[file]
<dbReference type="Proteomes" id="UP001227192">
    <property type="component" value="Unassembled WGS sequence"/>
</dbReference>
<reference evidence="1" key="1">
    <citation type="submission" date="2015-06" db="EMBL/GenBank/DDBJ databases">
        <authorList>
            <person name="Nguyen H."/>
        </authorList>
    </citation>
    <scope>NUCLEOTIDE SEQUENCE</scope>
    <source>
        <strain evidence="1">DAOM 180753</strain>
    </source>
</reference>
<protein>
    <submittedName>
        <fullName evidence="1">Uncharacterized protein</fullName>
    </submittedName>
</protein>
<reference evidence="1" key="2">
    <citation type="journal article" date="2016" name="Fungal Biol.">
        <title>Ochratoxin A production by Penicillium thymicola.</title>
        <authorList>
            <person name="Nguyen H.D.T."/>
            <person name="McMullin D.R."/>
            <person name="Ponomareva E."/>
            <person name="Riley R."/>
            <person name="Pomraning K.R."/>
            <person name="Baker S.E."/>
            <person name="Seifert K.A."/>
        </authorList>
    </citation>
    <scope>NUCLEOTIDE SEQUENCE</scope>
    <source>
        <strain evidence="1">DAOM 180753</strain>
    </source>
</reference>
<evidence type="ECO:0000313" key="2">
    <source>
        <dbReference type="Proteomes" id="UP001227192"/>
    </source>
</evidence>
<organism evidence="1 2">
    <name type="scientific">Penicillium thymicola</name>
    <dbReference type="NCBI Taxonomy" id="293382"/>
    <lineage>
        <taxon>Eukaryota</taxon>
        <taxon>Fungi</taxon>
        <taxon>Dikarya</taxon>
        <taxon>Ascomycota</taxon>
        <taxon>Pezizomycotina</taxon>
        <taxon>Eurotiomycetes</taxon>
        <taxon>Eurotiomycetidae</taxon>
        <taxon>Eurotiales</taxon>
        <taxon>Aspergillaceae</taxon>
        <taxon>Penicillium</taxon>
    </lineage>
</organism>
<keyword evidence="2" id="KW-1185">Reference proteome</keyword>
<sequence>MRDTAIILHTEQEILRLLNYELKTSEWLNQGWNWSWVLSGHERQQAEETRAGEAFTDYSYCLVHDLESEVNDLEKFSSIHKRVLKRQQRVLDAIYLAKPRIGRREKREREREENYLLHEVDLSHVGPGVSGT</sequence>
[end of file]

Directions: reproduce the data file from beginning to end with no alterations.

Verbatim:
<dbReference type="Proteomes" id="UP001227192">
    <property type="component" value="Unassembled WGS sequence"/>
</dbReference>
<reference evidence="1" key="1">
    <citation type="submission" date="2015-06" db="EMBL/GenBank/DDBJ databases">
        <authorList>
            <person name="Nguyen H."/>
        </authorList>
    </citation>
    <scope>NUCLEOTIDE SEQUENCE</scope>
    <source>
        <strain evidence="1">DAOM 180753</strain>
    </source>
</reference>
<protein>
    <submittedName>
        <fullName evidence="1">Uncharacterized protein</fullName>
    </submittedName>
</protein>
<reference evidence="1" key="2">
    <citation type="journal article" date="2016" name="Fungal Biol.">
        <title>Ochratoxin A production by Penicillium thymicola.</title>
        <authorList>
            <person name="Nguyen H.D.T."/>
            <person name="McMullin D.R."/>
            <person name="Ponomareva E."/>
            <person name="Riley R."/>
            <person name="Pomraning K.R."/>
            <person name="Baker S.E."/>
            <person name="Seifert K.A."/>
        </authorList>
    </citation>
    <scope>NUCLEOTIDE SEQUENCE</scope>
    <source>
        <strain evidence="1">DAOM 180753</strain>
    </source>
</reference>
<evidence type="ECO:0000313" key="2">
    <source>
        <dbReference type="Proteomes" id="UP001227192"/>
    </source>
</evidence>
<organism evidence="1 2">
    <name type="scientific">Penicillium thymicola</name>
    <dbReference type="NCBI Taxonomy" id="293382"/>
    <lineage>
        <taxon>Eukaryota</taxon>
        <taxon>Fungi</taxon>
        <taxon>Dikarya</taxon>
        <taxon>Ascomycota</taxon>
        <taxon>Pezizomycotina</taxon>
        <taxon>Eurotiomycetes</taxon>
        <taxon>Eurotiomycetidae</taxon>
        <taxon>Eurotiales</taxon>
        <taxon>Aspergillaceae</taxon>
        <taxon>Penicillium</taxon>
    </lineage>
</organism>
<keyword evidence="2" id="KW-1185">Reference proteome</keyword>
<sequence>MRDTAIILHTEQEILRLLNYELKTSEWLNQGWNWSWVLSGHERQQAEETRAGEAFTDYSYCLVHDLESEVNDLEKFSSIHKRVLKRQQRVLDAIYLAKPRIGRREKREREREENYLLHEVDLSHVGPGVSGT</sequence>